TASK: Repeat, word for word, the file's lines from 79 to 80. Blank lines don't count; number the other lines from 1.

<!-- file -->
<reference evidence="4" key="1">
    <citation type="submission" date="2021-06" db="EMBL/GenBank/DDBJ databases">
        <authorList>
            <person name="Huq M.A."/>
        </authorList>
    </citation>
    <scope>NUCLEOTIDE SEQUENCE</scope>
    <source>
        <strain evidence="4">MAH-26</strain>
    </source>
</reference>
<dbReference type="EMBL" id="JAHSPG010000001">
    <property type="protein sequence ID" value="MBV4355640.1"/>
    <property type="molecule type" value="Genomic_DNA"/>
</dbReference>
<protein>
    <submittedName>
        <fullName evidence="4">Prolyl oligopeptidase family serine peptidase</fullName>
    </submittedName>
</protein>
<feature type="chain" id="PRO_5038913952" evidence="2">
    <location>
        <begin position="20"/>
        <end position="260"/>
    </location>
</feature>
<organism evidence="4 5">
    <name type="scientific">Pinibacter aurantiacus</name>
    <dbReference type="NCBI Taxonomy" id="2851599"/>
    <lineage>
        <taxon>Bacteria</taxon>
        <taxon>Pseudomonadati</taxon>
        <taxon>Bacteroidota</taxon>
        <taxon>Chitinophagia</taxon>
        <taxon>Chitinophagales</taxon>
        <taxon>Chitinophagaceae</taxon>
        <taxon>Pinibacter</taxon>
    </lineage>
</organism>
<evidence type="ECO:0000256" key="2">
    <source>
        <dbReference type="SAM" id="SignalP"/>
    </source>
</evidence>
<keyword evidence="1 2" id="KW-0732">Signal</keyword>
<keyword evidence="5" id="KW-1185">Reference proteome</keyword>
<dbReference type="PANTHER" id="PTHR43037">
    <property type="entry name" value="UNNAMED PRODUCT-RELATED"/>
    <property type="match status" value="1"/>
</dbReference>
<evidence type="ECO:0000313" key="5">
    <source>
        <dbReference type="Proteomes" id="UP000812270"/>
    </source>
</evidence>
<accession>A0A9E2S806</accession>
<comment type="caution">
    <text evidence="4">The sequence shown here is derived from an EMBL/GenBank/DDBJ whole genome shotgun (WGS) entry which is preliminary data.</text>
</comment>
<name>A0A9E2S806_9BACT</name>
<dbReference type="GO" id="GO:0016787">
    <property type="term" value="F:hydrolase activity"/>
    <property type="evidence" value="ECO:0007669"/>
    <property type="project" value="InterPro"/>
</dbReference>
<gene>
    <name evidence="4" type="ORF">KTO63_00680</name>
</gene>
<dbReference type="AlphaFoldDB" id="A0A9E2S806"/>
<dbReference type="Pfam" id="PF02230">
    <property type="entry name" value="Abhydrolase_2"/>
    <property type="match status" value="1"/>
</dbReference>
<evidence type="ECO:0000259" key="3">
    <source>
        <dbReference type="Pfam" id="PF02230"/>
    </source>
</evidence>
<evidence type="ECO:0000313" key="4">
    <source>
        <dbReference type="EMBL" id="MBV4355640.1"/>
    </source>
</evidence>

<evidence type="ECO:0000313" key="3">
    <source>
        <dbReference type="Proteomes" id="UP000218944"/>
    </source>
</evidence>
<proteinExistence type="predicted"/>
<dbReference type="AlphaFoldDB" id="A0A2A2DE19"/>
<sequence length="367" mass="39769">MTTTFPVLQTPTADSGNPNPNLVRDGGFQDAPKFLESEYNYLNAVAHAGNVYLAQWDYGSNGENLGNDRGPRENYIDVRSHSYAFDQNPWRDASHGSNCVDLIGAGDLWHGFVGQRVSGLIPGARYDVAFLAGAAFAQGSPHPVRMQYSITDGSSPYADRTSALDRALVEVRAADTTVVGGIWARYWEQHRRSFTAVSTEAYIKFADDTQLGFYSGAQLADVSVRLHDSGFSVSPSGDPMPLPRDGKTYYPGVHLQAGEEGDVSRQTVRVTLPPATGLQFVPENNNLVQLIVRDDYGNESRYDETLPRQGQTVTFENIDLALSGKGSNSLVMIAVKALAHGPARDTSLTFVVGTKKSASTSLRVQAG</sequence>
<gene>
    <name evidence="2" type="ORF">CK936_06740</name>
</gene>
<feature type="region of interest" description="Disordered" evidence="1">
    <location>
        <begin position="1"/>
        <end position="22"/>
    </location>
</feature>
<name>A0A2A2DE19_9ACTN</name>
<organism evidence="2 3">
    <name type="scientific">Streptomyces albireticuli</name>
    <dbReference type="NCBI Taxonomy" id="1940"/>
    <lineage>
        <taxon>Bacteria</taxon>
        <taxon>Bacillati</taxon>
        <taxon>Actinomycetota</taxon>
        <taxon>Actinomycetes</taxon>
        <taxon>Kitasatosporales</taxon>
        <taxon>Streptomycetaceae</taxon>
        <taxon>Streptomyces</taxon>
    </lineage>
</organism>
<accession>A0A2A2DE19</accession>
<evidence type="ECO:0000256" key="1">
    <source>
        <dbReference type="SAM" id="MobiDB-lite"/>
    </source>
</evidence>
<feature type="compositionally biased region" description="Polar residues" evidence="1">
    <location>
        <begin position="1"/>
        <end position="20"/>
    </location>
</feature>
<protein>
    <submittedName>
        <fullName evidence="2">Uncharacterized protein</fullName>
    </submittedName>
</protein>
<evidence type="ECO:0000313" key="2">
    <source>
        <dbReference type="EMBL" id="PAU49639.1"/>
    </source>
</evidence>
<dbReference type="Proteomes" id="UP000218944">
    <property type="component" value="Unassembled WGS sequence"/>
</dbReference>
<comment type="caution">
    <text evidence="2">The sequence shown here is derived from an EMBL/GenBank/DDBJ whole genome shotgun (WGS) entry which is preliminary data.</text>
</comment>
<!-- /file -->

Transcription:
<evidence type="ECO:0000313" key="4">
    <source>